New hidden video ad fraud is draining the battery, using data of Android users: Report

By Digit NewsDesk | Published on Mar 23 2019
New hidden video ad fraud is draining the battery, using data of Android users: Report

A new video ad fraud runs video ads hidden behind in-app banner ads. This not only uses excess battery and data, but the companies behind the ads end up playing for something no one saw.

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A new type of advertisement scam may be responsible for your phone suddenly losing battery life and using too much data. According to a Buzzfeed report, certain in-app banner ads in Android apps have been running hidden video ads behind them. This form of ‘ad stacking’ manages to generate additional revenue for fraudsters, but at a cost of battery life and data. 

The report notes that the fraud was discovered by two labs, Protected Media and Double Verify. Malicious individuals purchase small banner ad space, which doesn’t cost much. However, in the background is an auto playing advertisement video that is hidden. Since the video is played, it is counted as a view and generates revenue. However, no one actually sees the ad, so the company behind the video gets no exposure in return. Consumers also unknowingly lose battery and data for playing the video.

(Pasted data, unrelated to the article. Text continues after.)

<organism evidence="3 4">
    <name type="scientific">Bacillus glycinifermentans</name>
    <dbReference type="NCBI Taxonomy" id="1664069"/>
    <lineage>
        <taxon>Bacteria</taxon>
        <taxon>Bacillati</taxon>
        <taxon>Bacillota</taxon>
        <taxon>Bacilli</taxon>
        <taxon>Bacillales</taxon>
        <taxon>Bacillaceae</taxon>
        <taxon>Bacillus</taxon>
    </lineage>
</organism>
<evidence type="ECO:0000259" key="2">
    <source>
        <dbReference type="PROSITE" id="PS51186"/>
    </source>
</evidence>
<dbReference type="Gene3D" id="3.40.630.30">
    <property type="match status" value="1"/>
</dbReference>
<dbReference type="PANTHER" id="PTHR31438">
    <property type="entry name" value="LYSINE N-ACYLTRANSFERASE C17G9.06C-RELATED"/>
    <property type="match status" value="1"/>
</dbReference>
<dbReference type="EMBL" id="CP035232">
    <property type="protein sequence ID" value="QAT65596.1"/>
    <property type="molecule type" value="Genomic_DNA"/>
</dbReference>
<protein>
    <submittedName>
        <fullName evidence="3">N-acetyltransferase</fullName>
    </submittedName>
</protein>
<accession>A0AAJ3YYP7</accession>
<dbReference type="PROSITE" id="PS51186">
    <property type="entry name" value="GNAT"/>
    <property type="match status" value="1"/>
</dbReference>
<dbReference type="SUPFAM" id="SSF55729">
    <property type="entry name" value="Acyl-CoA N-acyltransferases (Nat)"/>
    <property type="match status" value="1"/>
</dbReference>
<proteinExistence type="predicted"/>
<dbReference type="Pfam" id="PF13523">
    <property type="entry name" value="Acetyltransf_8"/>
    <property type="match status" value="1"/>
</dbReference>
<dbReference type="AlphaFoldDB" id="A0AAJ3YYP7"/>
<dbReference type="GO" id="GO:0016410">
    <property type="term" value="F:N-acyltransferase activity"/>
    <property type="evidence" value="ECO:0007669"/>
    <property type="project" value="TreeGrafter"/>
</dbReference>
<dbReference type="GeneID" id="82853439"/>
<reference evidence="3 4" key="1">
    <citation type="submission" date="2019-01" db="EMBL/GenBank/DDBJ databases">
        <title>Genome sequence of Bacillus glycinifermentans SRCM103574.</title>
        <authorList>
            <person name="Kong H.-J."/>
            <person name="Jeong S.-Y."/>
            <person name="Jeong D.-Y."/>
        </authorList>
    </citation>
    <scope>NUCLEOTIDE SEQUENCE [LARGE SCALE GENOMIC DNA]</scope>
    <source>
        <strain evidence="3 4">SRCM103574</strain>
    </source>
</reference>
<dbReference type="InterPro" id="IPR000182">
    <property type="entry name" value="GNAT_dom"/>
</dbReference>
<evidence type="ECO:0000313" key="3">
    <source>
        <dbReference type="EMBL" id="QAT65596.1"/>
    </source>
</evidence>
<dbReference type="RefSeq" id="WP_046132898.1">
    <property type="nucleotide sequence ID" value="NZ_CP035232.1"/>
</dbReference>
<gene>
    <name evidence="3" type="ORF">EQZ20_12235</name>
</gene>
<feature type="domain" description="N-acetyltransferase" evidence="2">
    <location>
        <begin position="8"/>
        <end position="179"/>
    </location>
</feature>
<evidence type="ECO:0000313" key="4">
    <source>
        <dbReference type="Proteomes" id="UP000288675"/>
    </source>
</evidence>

“Fraudsters are purchasing cheap in-app display inventory and are filling it with multiple video players behind innocuous fake branded display ads,” said Asaf Greiner, the CEO of Protected Media.

The report adds that these type of ad fraud is not new. However Grenier’s team is said to have identified a new version of it last fall and claim that in total, they have seen tens of millions of dollars worth of ads running per month. DoubleVerify pegs the number at 60 million fraudulent video ads per month. 

As per the report, Protected Media also found a large portion of the banner ads purchased for this scheme was done so using MoPub. A mobile ad network owned by Twitter. However, Buzzfeed’s report notes that this does not mean that MoPub was engaged in the scheme, but rather its platform was exploited.

One of the companies implicated in the scheme is an Israeli company called Aniview, which runs a video ad technology platform. However, the company has denied any involvement and claims that the banner ads and code (which they say are created by one of its subsidiaries) as exploited by a malicious third party.

Aniview CEO, Alon Carmel said in an emailed statement. “We notified and emphasized our clients that the use of our platform must be according to our policy and the IAB and TAG guidelines.”


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